support this research
71205-0017 - Togetsu Bridge, Arashiyama, Kyoto, 1880s

Arashiyama 1880s
Togetsukyo Bridge

Artist Kozaburo Tamamura
Publisher Kozaburo Tamamura
Medium Albumen Print
Period Meiji
Location Arashiyama
Image No. 71205-0017
Purchase Digital File

A man is fishing while women in kimono cross the Togetsukyo bridge in Kyoto’s Arashiyama.

The buddhist temple Horinji can be seen on the hillside at the far end of the bridge.

The Togetsukyo bridge (渡月橋, literally, bridge to the moon) received its poetic name after Emperor Kameyama (1249-1305) mentioned that the bridge appeared to stretch to the moon.

The first bridge at this point, apparently vermillion-colored, was constructed in 836. Located some 200 meters upstream from the current location, it was built to provide easy access to Horinji and therefore called Horinji Bridge.1

Over the years, the bridge was repeatedly damaged or destroyed by floods and war, but always rebuilt. The bridge in this image was destroyed by a flood in 1892 (Meiji 25). At the same location, a concrete bridge was completed in 1934 (Showa 9), which stands to this day.

The area around the bridge is famous for its blossoming cherry trees in spring and brilliant maple trees in autumn. The cherry trees were transplanted here from Yoshino, famed for its cherry blossom, by the same emperor who so lyrically named the bridge. At one time he lived in Tenryu-ji, only a short stroll away from Togetsukyo.2

For many hundreds of years until about 1948 (Showa 23), the river was used for transportation of people, goods like rice, barley, wheat and charcoal, and timber from as far away as Tamba.

Because the river connected to the Kamo River in Kyoto and Yodo Riverin Osaka, it afforded unlimited opportunities for fast transportation long before highways and railroads existed. Even construction materials for the massive Osaka Castle and several temples were transported down this river. After its narrow gorges were excavated around 1606, it became Kyoto’s main artery of commerce .

Incidentally, the bridge marks the point where the Hozugawa (Hozu River) changes its name into the Katsuragawa (Katsura River).

see current map


1 High-definition Image Database of Old Photographs of Japan, Togetsukyo . Retrieved on 2008-03-31.

2 Imperial Japanese Government Railways. (1914). An Official Guide to Eastern Asia Vol. II: South Western Japan. Imperial Japanese Government Railways.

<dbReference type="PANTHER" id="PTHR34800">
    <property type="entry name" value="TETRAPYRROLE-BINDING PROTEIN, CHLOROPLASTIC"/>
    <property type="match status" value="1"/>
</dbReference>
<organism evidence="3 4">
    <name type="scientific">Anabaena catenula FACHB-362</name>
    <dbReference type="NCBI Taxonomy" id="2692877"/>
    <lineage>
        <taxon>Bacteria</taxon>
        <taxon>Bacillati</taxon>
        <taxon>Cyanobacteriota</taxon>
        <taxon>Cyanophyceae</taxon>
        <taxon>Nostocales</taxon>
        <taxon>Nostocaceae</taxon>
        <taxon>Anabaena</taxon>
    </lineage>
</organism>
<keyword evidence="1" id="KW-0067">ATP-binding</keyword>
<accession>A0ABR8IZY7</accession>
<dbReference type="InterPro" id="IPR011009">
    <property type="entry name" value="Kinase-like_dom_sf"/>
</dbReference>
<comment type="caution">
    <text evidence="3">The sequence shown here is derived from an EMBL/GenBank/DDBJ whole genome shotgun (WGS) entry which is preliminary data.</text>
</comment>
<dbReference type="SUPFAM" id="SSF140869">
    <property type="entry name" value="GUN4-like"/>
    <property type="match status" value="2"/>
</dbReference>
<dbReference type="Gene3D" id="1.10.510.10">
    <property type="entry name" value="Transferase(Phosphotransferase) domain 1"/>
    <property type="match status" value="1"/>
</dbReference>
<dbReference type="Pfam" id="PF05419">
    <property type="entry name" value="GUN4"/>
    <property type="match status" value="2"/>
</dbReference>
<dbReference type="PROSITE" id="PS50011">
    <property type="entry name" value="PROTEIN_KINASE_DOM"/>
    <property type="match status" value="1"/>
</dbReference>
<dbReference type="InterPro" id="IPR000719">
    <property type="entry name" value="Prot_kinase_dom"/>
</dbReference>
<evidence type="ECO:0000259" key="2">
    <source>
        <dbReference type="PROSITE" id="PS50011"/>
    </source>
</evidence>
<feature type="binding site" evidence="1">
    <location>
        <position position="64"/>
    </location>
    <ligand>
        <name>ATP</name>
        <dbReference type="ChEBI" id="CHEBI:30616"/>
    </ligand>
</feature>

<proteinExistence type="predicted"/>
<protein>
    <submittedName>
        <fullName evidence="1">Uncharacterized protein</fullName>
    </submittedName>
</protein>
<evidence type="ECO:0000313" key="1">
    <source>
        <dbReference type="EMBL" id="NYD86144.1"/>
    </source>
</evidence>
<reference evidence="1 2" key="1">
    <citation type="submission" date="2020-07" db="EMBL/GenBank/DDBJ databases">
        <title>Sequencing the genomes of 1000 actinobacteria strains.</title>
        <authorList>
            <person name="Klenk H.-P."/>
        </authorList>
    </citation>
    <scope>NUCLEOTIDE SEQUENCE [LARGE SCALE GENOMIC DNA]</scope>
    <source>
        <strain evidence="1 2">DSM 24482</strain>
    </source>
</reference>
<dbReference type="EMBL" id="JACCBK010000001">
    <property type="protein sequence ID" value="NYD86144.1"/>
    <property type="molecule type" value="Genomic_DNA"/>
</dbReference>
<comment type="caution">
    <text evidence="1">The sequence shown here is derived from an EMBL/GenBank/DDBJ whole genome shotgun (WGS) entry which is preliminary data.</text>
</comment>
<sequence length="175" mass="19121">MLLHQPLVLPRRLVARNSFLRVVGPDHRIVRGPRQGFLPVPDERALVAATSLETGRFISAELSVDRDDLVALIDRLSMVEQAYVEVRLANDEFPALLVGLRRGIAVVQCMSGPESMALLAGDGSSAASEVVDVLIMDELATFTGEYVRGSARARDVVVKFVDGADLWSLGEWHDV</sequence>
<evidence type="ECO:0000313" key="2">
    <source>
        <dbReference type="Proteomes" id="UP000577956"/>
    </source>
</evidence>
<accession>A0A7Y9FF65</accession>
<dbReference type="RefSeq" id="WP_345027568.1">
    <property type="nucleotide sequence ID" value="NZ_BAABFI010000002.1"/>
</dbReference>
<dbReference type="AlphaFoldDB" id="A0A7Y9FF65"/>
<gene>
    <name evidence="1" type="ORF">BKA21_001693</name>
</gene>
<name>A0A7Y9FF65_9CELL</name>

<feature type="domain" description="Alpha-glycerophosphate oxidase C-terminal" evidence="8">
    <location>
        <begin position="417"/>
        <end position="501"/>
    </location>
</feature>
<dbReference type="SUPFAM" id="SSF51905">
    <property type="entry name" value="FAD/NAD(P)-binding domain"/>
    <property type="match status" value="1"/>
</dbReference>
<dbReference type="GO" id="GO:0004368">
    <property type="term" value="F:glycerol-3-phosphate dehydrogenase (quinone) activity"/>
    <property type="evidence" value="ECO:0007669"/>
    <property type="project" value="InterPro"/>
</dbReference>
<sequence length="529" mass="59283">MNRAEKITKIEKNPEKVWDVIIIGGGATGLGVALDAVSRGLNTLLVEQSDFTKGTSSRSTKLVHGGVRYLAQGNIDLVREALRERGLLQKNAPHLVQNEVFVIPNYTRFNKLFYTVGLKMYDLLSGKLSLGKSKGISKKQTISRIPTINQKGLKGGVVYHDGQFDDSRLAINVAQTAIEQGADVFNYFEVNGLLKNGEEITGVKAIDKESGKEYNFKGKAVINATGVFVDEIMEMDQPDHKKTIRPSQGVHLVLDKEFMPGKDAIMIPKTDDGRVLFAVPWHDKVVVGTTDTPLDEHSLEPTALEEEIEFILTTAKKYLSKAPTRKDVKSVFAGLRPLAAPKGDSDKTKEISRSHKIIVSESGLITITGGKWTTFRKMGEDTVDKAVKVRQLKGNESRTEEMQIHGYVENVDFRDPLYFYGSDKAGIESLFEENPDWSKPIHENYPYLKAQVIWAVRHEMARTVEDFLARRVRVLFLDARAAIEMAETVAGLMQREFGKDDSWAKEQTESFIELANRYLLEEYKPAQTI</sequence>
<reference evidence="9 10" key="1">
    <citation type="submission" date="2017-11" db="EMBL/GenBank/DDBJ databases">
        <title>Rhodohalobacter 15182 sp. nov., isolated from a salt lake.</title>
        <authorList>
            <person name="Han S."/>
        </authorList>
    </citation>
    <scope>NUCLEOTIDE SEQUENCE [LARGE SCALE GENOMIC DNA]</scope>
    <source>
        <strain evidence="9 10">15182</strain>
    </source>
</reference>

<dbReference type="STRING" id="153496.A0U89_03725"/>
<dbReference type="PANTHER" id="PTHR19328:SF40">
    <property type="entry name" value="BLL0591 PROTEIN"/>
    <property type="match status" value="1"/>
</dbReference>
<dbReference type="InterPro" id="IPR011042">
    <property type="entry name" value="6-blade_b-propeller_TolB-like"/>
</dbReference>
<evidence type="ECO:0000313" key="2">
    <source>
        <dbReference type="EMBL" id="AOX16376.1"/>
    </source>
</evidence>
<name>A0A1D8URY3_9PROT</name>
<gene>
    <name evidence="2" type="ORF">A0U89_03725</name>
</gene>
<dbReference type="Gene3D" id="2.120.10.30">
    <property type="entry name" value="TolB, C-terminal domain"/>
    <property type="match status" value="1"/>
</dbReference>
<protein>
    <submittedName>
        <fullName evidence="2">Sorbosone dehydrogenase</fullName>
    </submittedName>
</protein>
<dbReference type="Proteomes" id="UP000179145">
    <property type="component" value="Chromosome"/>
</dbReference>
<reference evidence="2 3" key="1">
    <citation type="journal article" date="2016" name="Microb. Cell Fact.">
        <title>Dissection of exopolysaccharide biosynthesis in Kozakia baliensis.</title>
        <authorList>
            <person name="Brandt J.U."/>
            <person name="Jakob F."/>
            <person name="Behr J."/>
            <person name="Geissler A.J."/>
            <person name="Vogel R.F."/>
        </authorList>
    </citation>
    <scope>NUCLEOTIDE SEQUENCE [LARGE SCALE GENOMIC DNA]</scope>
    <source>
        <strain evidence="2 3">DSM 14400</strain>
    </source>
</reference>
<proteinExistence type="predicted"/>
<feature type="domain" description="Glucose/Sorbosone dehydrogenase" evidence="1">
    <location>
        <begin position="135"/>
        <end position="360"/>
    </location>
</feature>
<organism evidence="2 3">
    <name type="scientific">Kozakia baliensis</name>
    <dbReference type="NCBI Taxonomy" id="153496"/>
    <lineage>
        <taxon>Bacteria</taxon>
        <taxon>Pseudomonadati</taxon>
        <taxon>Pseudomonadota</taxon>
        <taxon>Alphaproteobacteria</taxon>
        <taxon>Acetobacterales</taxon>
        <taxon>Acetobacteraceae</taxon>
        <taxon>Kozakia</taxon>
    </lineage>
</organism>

3 Quite a few sources claim that the bridge was built by the priest Dosho (道昭, 629-700), a disciple of Kobo Daishi. But he lived two centuries earlier, so unless there were two people with the same name, this raises some questions.


Leave a Comment

Reference for Citations

Duits, Kjeld (). Arashiyama 1880s: Togetsukyo Bridge, OLD PHOTOS of JAPAN. Retrieved on March 22, 2023 (GMT) from

I have a small favor to ask

Old Photos of Japan aims to be your personal museum for Japan's visual heritage to increase our understanding of Japanese culture and society.

Finding, acquiring, scanning, restoring, researching and conserving these vintage images, and making the imagery and research freely available online, takes serious time, money and effort.

I do this without charging for access, selling user data, or running ads.

Your support helps to make this possible, and ensures that this important visual heritage of Japan will not be lost and forgotten.

If you can, please consider supporting Old Photos of Japan with a regular amount each month. Or become a volunteer.

Thank you,
Kjeld Duits

support this research

Explore More


Nagasaki 1872
Amidabashi Bridge

A beautiful romantic view on Amidabashi (Amida Bridge) over Nagasaki’s Zeniyagawa (Zeniya River, nowadays called Nakashimagawa), photographed in 1872 (Meiji 5).


Tokyo 1890s

Sakura (cherry blossom) along the Tamagawa Waterway (玉川上水) in Koganei, Tokyo. The stretch of about 4 kilometers of cherry trees was extremely popular for hanami (flower viewing).


Nagasaki, 1865
Dejima Island

A rare early photograph of Dejima, the fan-shaped artificial island in Nagasaki. Dejima played a critical—but now largely forgotten—role in the opening of Japan to the outside world.

Add Comment


Although commercialization and modernization have even infected this little paradise in the western mountains of Kyoto, it is amazing how similar this place looks today. I love visiting this area; I have visited it countless times and still discover something new and beautiful each time.


Indeed, Arashiyama is lovely. The gardens at Tenryuji in the spring, when everything is blossoming…oh, my. In the beginning of December they do colored lights in the bamboo forest, it’s crazy crowded but nice to see.



Oh, I love those lights! Not the crowds, though. A recent newspaper article mentioned that Arashiyama has been regaining a lot of its popularity over the past few years. It had been loosing it to Kiyomizudera.